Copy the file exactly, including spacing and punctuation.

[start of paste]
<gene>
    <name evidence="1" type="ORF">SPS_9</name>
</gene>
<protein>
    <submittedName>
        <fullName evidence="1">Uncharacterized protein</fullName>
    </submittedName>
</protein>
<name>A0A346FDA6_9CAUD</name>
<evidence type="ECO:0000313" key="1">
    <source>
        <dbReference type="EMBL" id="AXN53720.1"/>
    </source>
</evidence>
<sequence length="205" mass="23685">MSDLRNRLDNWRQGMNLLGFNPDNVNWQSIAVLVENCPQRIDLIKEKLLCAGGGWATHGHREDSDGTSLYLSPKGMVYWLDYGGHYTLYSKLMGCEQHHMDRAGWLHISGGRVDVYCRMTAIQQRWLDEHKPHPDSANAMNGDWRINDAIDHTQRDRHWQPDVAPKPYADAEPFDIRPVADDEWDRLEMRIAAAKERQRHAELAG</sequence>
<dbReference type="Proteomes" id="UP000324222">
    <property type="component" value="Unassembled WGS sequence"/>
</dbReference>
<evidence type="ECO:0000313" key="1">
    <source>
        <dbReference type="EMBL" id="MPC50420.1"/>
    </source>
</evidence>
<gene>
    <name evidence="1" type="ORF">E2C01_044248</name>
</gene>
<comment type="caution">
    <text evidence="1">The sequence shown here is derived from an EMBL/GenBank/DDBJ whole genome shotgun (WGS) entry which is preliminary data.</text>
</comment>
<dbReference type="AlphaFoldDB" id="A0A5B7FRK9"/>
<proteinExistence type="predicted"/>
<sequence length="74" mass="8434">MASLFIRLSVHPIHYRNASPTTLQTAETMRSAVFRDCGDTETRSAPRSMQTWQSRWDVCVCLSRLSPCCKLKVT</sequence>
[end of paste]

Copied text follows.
<gene>
    <name evidence="1" type="ORF">SPS_9</name>
</gene>
<protein>
    <submittedName>
        <fullName evidence="1">Uncharacterized protein</fullName>
    </submittedName>
</protein>
<name>A0A346FDA6_9CAUD</name>
<evidence type="ECO:0000313" key="1">
    <source>
        <dbReference type="EMBL" id="AXN53720.1"/>
    </source>
</evidence>
<sequence length="205" mass="23685">MSDLRNRLDNWRQGMNLLGFNPDNVNWQSIAVLVENCPQRIDLIKEKLLCAGGGWATHGHREDSDGTSLYLSPKGMVYWLDYGGHYTLYSKLMGCEQHHMDRAGWLHISGGRVDVYCRMTAIQQRWLDEHKPHPDSANAMNGDWRINDAIDHTQRDRHWQPDVAPKPYADAEPFDIRPVADDEWDRLEMRIAAAKERQRHAELAG</sequence>
<dbReference type="Proteomes" id="UP000324222">
    <property type="component" value="Unassembled WGS sequence"/>
</dbReference>
<evidence type="ECO:0000313" key="1">
    <source>
        <dbReference type="EMBL" id="MPC50420.1"/>
    </source>
</evidence>
<gene>
    <name evidence="1" type="ORF">E2C01_044248</name>
</gene>
<comment type="caution">
    <text evidence="1">The sequence shown here is derived from an EMBL/GenBank/DDBJ whole genome shotgun (WGS) entry which is preliminary data.</text>
</comment>
<dbReference type="AlphaFoldDB" id="A0A5B7FRK9"/>
<proteinExistence type="predicted"/>
<sequence length="74" mass="8434">MASLFIRLSVHPIHYRNASPTTLQTAETMRSAVFRDCGDTETRSAPRSMQTWQSRWDVCVCLSRLSPCCKLKVT</sequence>